The second day was the same, as was the third and the fourth. With great care we caught the heifer at least twice a day to let Hiccup nurse. The heifer would relax in the chute, but wanted nothing to do with the calf when we put them together in her stall.  We pushed on.

Day 5, Day 6, Day 7... and just when we were begin to wonder if we would ever change her mind, she began softly calling to the calf at night. With that sign of encouragement, we let Hiccup sleep with her.  


Day 8 saw another positive step. She let the calf nurse in her stall. Of course it was only while she was busy eating her feed and he was behind her so she couldn’t see him. But it was a very sweet little baby calf step in the right direction. We still caught her in the chute twice a day to let him nurse until he was content.


On Day 9, she made more progress letting him nurse (only from behind) when she was simply eating hay.  

On Day 10, we decided it was safe to give them a small pasture of their own. The heifer could not abandon him, and he was strong enough and smart enough to avoid getting kicked. We brought them back into the barn at night.

We repeated the process again on Day 11 and 12 until...

On the evening of Day 12, Hiccup went to her udder and without nursing walked back to me. All along he had wanted to nurse the heifer before taking his bottle. That night it was like he knew the heifer didn’t have any milk left. And of course, he was right.  He had nursed her udder empty all by himself.  This was the breakthrough we had been hoping for.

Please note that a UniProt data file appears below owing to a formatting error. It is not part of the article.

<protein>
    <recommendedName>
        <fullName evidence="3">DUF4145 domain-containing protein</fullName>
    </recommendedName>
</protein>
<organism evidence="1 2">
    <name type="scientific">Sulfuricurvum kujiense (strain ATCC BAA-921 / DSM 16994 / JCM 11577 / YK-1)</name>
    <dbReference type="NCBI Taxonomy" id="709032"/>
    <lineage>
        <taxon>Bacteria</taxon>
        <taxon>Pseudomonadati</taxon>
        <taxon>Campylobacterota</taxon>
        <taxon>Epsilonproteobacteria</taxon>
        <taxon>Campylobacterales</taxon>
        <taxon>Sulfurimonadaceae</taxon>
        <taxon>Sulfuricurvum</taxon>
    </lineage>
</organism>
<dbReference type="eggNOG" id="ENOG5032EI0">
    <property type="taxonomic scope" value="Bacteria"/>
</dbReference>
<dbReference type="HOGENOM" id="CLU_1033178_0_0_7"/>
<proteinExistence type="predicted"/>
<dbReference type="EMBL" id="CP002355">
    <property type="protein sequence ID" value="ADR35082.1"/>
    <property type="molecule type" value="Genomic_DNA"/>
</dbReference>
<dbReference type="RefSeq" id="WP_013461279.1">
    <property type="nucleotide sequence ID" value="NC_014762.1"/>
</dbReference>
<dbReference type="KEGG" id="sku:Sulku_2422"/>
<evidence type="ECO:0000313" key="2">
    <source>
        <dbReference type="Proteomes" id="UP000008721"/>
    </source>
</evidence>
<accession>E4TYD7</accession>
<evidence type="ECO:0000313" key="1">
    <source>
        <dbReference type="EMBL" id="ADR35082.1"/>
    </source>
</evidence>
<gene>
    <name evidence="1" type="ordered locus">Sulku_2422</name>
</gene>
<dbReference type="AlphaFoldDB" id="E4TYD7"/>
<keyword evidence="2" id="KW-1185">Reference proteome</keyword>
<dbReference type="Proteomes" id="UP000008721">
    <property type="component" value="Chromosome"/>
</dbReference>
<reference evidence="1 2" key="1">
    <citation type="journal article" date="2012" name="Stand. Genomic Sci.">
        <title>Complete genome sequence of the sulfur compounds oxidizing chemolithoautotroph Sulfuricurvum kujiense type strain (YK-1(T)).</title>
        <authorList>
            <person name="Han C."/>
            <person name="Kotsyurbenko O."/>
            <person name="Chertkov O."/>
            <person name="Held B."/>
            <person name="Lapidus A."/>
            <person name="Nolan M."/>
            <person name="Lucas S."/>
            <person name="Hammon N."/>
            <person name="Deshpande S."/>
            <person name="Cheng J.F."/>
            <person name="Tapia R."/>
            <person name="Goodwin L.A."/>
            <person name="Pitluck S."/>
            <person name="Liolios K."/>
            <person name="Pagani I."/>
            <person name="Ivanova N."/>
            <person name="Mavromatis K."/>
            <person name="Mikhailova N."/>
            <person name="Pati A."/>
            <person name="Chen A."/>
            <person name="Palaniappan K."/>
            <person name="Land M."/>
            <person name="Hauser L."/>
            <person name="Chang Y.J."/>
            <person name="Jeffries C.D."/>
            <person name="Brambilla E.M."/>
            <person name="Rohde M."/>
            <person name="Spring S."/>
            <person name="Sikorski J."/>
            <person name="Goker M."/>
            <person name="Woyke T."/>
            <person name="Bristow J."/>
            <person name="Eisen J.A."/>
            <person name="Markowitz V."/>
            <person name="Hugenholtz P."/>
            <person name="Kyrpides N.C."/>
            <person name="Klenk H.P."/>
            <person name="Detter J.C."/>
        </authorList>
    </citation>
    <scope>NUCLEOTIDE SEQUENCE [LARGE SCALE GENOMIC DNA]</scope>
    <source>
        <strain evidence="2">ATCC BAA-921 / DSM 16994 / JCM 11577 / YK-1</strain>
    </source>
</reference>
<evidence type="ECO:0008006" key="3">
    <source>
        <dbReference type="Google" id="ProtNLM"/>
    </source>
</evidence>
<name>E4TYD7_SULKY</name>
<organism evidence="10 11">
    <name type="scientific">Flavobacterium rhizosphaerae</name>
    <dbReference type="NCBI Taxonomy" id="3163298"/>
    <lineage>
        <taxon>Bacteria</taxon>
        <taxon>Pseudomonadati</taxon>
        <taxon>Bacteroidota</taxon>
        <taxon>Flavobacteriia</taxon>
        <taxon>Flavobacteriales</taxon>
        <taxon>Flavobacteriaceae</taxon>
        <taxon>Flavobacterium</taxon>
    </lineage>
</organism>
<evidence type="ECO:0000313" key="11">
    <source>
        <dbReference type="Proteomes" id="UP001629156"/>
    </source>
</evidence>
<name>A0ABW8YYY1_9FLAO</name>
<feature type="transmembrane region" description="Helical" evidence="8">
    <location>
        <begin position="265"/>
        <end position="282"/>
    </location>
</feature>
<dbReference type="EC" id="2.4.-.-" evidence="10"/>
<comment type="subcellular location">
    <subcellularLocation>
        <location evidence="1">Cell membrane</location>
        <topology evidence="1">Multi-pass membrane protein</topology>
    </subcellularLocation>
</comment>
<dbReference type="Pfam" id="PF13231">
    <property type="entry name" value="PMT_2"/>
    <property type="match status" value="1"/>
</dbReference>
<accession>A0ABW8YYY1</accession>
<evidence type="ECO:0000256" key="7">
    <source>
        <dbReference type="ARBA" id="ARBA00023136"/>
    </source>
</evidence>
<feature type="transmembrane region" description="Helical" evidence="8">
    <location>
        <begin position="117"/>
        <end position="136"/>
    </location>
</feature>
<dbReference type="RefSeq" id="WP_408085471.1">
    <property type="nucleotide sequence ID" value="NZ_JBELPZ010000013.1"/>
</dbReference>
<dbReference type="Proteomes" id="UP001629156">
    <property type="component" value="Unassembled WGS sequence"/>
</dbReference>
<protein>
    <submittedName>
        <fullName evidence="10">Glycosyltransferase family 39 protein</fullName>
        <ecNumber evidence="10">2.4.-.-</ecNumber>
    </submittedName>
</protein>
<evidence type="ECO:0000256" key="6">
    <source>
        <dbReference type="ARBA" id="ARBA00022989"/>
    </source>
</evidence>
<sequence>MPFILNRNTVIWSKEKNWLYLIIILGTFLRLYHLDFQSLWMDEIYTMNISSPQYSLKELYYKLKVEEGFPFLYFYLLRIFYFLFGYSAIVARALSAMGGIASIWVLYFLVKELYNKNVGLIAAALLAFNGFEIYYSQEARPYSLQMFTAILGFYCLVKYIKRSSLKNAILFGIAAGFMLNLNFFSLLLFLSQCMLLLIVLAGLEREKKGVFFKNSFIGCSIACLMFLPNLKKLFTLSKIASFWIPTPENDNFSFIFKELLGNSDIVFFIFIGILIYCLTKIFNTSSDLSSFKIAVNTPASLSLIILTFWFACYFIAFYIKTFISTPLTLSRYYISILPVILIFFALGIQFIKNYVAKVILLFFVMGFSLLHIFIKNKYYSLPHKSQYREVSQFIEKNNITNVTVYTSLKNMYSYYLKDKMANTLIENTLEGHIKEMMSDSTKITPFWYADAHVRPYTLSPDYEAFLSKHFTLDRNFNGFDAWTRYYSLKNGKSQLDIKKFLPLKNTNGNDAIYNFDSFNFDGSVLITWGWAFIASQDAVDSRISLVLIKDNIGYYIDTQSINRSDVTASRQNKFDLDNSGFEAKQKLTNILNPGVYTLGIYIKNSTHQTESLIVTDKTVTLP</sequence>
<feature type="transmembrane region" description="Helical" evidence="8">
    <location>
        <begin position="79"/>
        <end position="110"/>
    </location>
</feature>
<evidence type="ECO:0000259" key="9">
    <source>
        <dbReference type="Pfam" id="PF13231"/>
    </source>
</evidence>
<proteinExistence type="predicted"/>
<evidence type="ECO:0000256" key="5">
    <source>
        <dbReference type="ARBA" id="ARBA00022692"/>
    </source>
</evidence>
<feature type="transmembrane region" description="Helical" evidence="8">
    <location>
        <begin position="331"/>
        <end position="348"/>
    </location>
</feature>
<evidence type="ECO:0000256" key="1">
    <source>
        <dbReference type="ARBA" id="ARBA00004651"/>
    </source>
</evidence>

When the same thing happened on the morning and the evening of Day 13, we knew it was time to put them to the test. 

On February 27, the heifer and her Hiccup went out with the rest of the herd for the first time.  The heifer hung out with the other cows and Hiccup ran and played with the other calves, but when it was time to eat they came back together. My friends, watching that scrawny twin nurse behind his new mama all by himself was all the reward I will ever need for the labor of love that went into pairing these two up. The overwhelming happiness came anew the first time I caught them snuggled together, and again when I found her licking him clean. 


Along the way we tried many old school tricks to get the heifer to fall for the calf (including drizzling molasses on the calf’s back to encourage licking and even pouring her urine on the calf to make him smell like her) but at the end of the day, it was hours of relentless dedication that recreated the natural and powerful bond between Hiccup and his new mama.

On every farm, there are days that cause heartache in the farmer’s chest. On every farm, there are miserably repetitive tasks that cause headache in the farmer’s mind. But everyday on the farm requires the farmer to get up and push on, because there will be a day when all the work and worry will be worth it.  

Just like a foggy spring morning spent watching a young heifer love on her newly adopted calf.


Hiccup’s #1 Fan,